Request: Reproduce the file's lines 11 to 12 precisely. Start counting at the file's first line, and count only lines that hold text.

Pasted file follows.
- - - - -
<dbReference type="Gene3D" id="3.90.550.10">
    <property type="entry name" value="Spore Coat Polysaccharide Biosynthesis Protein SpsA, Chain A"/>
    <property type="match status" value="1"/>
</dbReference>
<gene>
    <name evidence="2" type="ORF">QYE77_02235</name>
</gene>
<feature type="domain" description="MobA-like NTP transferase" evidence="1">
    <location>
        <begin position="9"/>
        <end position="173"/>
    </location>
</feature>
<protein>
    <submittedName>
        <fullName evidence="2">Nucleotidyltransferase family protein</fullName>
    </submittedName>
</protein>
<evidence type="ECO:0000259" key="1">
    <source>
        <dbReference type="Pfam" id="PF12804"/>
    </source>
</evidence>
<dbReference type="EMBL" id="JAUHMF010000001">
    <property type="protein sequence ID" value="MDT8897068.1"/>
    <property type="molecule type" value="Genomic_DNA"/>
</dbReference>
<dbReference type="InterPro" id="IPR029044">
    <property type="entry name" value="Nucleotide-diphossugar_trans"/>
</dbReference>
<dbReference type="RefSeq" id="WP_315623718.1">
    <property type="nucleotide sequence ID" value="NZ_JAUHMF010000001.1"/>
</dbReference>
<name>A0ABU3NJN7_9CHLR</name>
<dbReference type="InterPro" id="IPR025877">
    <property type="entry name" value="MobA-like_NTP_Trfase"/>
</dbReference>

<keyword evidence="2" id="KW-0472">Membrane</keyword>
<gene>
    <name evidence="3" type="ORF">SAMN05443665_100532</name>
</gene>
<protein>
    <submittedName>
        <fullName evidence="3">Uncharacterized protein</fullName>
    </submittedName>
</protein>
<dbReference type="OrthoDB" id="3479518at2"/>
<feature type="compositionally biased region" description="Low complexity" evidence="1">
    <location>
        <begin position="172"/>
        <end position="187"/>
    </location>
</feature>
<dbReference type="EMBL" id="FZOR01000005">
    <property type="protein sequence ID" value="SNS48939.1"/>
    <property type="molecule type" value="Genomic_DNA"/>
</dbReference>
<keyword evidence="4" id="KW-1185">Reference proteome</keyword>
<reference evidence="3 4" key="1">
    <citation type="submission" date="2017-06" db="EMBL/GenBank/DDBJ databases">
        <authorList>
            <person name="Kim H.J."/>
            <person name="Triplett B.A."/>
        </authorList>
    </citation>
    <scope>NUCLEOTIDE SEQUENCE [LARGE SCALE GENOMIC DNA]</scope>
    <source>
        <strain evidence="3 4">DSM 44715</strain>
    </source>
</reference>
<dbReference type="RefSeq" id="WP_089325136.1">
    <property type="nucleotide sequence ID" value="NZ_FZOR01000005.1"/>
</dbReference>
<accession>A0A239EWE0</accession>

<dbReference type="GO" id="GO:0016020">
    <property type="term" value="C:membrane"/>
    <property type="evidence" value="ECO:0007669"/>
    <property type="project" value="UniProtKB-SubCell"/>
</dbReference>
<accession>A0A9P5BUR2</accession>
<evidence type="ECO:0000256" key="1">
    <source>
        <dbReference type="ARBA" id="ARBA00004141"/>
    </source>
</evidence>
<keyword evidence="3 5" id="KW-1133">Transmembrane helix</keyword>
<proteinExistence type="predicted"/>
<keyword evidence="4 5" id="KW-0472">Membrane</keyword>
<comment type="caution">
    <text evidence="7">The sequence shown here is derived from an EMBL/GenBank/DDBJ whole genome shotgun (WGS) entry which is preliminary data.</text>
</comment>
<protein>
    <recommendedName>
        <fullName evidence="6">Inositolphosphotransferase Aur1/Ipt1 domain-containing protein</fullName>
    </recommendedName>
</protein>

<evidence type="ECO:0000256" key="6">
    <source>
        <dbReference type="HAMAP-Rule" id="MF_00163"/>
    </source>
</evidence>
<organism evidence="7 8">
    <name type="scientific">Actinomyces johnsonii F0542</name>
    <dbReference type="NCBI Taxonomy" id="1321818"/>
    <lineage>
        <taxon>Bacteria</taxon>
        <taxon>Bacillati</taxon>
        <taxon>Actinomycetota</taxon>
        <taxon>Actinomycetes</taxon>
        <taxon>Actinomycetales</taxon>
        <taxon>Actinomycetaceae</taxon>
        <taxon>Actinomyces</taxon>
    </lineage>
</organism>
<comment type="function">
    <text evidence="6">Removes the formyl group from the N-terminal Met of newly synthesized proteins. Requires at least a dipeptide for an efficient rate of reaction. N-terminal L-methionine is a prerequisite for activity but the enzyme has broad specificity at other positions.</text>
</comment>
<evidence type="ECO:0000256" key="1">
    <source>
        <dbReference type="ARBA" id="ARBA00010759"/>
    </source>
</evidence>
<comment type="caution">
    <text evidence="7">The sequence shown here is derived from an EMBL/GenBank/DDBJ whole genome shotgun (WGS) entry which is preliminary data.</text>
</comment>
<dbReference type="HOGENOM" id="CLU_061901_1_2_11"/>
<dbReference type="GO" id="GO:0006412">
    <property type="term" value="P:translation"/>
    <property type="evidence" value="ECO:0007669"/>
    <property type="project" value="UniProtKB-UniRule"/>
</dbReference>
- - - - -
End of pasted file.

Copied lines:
        <end position="173"/>
    </location>